Recently, a bus conductor in Beijing told a woman she could not board the transit vehicle because of her guide dog, saying "pet dogs are not allowed to board a bus."
After she explained to the conductor that hers is a guide dog, and other passengers spoke up for her, the woman was finally allowed to get on the bus.
It's reported that the conductor involved has been suspended. The woman has asked the bus company for a statement on whether guide dogs are allowed on buses.
"As there are few guide dogs in Beijing now, we do not pay much attention to it. It's our faults this time," explained a staff member of the second passenger transport branch of Beijing Public Transport Corporation (BPTC).
In fact, Beijing has no clear regulations referring to guide dogs taking a bus. The Regulations of Beijing Municipality on Animal Epidemic Prevention, put into effect in 2014, bans live poultry and livestock from taking public transit, with working dogs free of limitations.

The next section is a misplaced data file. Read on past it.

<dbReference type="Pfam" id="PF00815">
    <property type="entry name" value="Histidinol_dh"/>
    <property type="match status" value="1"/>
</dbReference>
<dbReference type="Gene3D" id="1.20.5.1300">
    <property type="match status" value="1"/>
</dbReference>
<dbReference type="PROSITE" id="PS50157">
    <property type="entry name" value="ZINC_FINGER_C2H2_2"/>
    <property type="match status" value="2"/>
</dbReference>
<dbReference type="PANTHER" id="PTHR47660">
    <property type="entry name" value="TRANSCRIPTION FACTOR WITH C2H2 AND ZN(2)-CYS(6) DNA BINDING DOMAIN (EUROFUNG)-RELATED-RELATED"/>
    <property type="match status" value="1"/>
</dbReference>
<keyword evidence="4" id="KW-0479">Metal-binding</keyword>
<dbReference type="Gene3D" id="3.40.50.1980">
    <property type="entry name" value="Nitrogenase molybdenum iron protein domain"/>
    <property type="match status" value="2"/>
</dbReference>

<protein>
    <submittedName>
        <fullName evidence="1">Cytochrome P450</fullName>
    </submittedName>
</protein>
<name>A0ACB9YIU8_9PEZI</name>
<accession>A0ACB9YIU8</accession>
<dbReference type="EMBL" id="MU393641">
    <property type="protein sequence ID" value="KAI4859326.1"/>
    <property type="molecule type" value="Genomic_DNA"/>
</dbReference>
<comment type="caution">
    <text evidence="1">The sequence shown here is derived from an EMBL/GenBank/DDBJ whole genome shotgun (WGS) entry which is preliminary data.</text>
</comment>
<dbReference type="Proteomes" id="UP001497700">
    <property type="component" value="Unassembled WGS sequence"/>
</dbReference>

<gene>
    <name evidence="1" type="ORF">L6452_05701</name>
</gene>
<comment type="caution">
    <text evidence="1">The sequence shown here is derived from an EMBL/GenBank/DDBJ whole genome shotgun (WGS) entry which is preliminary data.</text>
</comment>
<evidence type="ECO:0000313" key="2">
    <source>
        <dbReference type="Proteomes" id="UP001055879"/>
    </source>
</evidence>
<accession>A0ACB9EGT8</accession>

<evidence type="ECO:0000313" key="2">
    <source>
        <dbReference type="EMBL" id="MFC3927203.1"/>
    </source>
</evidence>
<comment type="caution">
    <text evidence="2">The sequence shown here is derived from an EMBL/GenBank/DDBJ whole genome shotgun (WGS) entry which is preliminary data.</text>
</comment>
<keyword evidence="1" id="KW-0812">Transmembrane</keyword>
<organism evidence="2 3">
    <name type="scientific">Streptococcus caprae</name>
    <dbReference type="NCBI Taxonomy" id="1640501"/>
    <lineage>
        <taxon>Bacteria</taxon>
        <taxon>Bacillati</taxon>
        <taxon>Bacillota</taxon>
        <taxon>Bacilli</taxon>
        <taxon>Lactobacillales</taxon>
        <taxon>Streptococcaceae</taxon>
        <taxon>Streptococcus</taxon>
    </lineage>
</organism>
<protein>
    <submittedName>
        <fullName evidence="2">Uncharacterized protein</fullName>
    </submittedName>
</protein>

Further, the Beijing Rail Transit Operation Safety Regulation allows visually impaired people to take rail transit with guide dogs after showing their certificates of visual disability and guide dog licenses. But regulations related to buses remain uncertain.
In response, Zhang Fushun a senior officer of BPTC said that unlike taking a subway or a plane there is not enough time for a bus conductor to check each passenger's certification or license, which might affect other passengers.
Also, some passengers do not agree that guide dogs should board a bus because they are concerned for safety, reports The Beijing News.
As reported, there are almost 50,000 visually disabled people in Beijing, but only around 20 guide dogs. The ratio is far behind the international rate.
Across China, the number of guide dogs is only 118, because of the long period for training and high training cost, according to The Beijing News.